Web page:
Illinois Nuclear Resources

Recent Nuclear Plant Closure History

By Steve Daniels for Crain's Chicago Business - October 31, 2019

"Now in the crosshairs: Exelon’s LaSalle power station in addition to the previously identified Byron, Braidwood and Dresden plants. Two other Illinois nukes, Clinton and Quad Cities, already are benefiting from more than $200 million a year in ratepayer subsidies, enacted in the 2016 Future Energy Jobs Act."

By Hannah Meisel for The Daily Line - December 13, 2019
by Steve Daniels for Crain's Chicago Business - March 22, 2019

"Exelon's five nukes in Illinois collectively this year will turn an estimated profit of $472 million, according to the report. Each of them separately will make money. Even in 2021, when revenues are slated to fall from 2019 levels, the plants together have the capability of turning a profit of about $228 million, the report says.

The reason they all won't be able to do that in 2021 is because some of them didn't qualify for payments from businesses and consumers for their promise to produce during the highest-demand days of the year."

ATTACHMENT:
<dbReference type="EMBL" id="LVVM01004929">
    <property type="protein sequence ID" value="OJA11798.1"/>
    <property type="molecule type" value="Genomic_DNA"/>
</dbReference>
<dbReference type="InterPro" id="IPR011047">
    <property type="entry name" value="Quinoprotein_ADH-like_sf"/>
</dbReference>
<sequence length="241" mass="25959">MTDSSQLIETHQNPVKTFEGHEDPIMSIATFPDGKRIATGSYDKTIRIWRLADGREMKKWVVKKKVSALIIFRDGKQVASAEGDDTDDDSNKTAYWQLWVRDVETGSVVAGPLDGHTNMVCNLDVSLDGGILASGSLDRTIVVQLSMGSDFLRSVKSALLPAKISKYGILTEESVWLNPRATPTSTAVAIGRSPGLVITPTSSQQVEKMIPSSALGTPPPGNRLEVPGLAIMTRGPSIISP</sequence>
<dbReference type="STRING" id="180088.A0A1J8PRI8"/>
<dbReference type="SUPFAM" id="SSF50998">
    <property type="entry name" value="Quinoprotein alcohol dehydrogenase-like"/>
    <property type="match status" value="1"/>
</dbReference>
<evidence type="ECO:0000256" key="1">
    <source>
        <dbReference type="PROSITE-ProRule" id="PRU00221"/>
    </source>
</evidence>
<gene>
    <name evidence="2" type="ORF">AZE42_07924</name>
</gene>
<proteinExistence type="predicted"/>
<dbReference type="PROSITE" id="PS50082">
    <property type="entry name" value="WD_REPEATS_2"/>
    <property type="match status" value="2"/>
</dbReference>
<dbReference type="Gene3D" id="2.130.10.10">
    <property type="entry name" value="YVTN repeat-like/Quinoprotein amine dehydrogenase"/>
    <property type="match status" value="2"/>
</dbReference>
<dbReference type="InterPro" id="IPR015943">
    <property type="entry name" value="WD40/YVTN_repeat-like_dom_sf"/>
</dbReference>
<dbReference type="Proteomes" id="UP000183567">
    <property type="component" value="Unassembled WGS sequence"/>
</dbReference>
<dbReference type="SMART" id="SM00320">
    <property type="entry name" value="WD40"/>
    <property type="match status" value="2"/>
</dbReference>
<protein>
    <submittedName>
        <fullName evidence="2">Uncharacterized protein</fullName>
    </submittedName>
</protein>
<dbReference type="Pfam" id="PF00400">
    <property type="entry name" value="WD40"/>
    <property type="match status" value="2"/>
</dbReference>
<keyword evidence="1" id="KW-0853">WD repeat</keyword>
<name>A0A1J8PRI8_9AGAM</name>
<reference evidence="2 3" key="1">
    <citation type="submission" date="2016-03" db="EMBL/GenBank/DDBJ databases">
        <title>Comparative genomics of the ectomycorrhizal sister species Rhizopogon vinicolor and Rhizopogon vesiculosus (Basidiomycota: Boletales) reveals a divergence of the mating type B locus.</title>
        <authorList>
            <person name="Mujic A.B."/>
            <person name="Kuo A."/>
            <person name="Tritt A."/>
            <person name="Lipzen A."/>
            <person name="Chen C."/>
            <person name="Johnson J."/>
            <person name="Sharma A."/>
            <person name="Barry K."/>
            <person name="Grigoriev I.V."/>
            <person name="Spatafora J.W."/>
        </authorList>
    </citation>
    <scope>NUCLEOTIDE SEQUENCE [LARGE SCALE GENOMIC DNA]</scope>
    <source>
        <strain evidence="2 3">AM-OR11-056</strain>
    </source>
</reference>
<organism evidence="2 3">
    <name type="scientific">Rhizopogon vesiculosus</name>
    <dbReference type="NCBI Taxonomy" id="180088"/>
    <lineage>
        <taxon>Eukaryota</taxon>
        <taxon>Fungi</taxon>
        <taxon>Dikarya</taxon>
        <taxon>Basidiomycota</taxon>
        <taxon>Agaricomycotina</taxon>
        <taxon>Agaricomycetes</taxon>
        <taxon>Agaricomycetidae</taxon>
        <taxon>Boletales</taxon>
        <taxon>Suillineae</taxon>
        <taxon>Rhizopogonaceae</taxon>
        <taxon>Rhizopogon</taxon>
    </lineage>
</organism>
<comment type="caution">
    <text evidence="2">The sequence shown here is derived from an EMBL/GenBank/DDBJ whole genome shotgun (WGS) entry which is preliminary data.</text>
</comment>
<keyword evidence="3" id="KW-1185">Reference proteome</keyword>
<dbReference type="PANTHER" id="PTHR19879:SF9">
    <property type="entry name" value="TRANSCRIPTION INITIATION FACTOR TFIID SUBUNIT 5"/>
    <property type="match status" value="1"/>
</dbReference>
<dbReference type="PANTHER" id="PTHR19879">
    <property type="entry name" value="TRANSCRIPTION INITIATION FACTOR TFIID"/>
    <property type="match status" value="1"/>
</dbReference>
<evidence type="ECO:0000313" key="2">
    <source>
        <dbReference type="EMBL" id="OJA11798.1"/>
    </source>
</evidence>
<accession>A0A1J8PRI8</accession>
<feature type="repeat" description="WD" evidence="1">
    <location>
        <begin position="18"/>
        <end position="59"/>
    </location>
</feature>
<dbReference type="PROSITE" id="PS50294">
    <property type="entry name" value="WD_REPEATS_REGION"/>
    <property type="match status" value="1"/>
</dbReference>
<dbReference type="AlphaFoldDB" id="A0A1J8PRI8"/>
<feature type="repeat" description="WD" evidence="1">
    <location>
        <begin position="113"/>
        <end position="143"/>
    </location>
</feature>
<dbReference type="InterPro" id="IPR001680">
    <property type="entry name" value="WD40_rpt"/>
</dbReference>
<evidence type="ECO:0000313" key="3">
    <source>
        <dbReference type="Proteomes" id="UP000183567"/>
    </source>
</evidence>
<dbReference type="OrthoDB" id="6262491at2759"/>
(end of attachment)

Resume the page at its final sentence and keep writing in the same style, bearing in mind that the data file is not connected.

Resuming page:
Click here for the 2018 State of the Market Report for PJM by Joseph Bowring with Monitoring Analytics, LLC)

by Steve Daniels for Crain's Chicago Business - February 12, 2019

February 13, 2019 press release from State Senator Sue Rezin, R-Morris, and State Representative David Allen Welter, R-Morris courtesy of Capitol Fax:

“The news of a potential shutdown of two of our nuclear power plants is extremely concerning to me and no doubt to the individuals and families who would be directly impacted,” said Sen. Rezin. “Not only do these facilities stimulate Illinois’ labor income and employment, but they also provide huge amounts to the local property tax base, supporting our school districts, higher education and local government. It is my hope that Exelon answers our call for a meeting so that we can begin the process of establishing a path forward.”